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Terror in Europe

Terrorists Take Our Lives, Populists Steal Our Souls

How should we react in the face of the threat of Islamist terrorism? It's a fine line to walk between the double threat of jihadism and our own worst instincts.

Place de la Republique, Paris, July 16, 2016
Place de la Republique, Paris, July 16, 2016
Dominique Moïsi

PARIS — After the Paris attacks on Nov. 13, the feeling of shock, pain and then resilience prevailed. The City of Light was the victim of an attack meticulously prepared by a terrorist commando. In Nice, the victims look almost the same, innocent civilians, including a large number of children. But now two feelings seem to prevail: powerlessness and anger.

How do we overcome one and answer the other, while respecting the rule of law and providing maximum security to a population that seems to be sliding toward a collective nervous breakdown?

After the first of the three major attacks in 18 months, back in January 2015, I wrote about the need to prepare to live under the threat of terrorism, and used the neologism of "Israelization" of French society. After Nice, this comparison seems even more relevant. Vehicles (cars, trucks) have already been used as weapons of war against civilians in the streets of Jerusalem at the start of what was eventually named "Knife Intifada." Obviously, one does not learn to live in terror.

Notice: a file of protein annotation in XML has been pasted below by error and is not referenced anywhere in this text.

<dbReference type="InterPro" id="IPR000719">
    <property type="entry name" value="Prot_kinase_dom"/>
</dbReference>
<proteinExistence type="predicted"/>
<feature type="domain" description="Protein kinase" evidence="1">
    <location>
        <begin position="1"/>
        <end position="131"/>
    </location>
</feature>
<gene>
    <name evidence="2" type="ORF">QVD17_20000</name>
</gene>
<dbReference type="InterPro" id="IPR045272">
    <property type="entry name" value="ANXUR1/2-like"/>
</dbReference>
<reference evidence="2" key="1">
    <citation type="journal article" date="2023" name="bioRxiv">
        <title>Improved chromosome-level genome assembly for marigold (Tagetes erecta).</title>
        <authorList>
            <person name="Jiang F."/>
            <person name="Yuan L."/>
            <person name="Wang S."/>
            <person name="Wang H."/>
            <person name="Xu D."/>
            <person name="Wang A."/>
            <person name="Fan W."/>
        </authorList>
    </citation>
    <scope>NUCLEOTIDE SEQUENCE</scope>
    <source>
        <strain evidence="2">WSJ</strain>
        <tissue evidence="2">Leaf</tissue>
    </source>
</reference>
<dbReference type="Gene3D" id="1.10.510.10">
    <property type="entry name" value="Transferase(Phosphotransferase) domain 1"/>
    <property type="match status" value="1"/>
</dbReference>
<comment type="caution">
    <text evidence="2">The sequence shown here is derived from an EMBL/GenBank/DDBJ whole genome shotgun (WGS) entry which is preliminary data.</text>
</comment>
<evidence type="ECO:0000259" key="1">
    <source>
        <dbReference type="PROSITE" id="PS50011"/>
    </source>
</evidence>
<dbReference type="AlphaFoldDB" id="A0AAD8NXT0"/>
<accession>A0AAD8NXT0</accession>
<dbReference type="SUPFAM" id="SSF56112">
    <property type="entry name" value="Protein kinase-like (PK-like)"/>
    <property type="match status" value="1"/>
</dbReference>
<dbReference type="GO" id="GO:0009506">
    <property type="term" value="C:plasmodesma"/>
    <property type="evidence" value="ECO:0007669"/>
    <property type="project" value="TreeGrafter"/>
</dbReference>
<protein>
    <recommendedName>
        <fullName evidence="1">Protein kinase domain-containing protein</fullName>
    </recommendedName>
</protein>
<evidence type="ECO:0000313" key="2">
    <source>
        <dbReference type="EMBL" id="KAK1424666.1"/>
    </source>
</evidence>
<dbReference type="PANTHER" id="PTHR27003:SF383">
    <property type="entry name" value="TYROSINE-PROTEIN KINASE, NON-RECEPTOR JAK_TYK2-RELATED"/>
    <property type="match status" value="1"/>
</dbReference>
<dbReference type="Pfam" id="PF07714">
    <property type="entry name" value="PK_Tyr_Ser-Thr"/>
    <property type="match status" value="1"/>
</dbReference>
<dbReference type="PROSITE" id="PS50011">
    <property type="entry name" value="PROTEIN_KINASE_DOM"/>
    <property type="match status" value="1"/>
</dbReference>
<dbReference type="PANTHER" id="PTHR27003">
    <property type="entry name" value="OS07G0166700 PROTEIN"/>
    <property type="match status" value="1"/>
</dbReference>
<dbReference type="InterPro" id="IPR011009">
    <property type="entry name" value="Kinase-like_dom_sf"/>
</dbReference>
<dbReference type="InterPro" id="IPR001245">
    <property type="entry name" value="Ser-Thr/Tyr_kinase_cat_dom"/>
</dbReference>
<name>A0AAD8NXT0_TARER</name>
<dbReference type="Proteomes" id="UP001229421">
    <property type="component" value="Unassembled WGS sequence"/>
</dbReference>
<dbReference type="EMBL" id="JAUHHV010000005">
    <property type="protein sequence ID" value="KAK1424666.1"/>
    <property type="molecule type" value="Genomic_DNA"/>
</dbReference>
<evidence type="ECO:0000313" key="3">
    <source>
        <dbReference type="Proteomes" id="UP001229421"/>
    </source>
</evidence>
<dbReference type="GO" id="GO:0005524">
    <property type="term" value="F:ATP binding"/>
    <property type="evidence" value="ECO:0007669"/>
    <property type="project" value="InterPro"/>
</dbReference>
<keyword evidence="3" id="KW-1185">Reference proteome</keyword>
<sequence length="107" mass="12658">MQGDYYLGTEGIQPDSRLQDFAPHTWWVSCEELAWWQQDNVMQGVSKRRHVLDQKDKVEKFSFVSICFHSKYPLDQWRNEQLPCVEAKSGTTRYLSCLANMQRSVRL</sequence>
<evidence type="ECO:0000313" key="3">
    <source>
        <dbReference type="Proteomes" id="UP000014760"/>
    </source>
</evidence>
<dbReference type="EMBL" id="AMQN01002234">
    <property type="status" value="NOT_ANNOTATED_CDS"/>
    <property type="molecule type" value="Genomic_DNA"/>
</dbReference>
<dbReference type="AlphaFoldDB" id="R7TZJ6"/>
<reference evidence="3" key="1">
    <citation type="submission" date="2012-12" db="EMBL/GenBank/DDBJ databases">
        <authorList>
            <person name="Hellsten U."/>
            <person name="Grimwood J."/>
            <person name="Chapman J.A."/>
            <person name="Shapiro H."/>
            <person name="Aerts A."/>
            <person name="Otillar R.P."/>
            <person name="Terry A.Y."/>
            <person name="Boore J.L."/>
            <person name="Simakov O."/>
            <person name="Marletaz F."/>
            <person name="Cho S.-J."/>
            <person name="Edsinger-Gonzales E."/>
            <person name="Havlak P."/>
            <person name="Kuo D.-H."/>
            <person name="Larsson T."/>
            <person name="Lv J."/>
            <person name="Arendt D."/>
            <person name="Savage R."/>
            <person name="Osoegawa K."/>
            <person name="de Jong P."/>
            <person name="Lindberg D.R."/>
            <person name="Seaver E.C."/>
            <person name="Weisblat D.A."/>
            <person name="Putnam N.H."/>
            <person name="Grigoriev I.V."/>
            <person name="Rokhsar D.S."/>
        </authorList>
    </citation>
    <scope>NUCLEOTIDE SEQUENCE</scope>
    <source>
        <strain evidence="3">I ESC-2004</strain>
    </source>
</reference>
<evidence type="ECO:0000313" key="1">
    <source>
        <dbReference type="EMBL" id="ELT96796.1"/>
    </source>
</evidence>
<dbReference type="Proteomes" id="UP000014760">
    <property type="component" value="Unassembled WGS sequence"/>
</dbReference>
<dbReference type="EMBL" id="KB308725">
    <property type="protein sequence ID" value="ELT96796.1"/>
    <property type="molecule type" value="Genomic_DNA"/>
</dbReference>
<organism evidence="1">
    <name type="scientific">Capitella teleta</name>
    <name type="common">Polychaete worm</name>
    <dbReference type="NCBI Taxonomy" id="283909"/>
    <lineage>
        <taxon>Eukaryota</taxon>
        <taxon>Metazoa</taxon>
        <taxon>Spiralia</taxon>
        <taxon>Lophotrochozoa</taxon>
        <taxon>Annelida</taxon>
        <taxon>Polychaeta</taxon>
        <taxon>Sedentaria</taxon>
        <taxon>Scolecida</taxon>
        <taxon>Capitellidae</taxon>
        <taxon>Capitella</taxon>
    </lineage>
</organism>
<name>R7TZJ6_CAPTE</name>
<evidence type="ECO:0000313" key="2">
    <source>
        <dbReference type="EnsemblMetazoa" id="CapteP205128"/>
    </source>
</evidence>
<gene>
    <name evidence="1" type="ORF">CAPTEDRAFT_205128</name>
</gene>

Fear is natural, necessary even, in order to survive. But one can develop personal safety as a sort of sixth sense, without falling into neither paranoia nor racism. Civil society — as it has long been the case in Israeli society — has to contribute to its own security and serve as an intermediary in the work of the state, which has the "monopoly of the legitimate use of physical force," to paraphrase Max Weber.

Reporting radicalization

The terrorist of Nice was a man who had been suffering from intense psychological instability for years, and who, according to the first elements of the investigation, had recently been drawn into radical Islam. These radicalizations should be systematically reported by the family and friends to the state authorities. It is not a question of encouraging denunciation but of protecting community life. How can one explain that a man driving a 19-ton truck coldly plows into children, like a deadly game of bowling? Where is the nobility in that?

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Street scene in Provence, France, May 17, 2016 — Photo: Spencer Means

Raising the level of alertness of everyone in front of threat, and a more direct contribution of the relatives of potential terrorists, will obviously not be enough to eradicate such dangers. But these are nonetheless essential if we are to prevent a spiral of violence, such as citizens inspired by populist and racist movements to take charge of their own safety. France cannot become the Wild West where the state was virtually absent. To fall into this trap would be giving the terror groups like the Islamic State (ISIS) the victory they are looking for.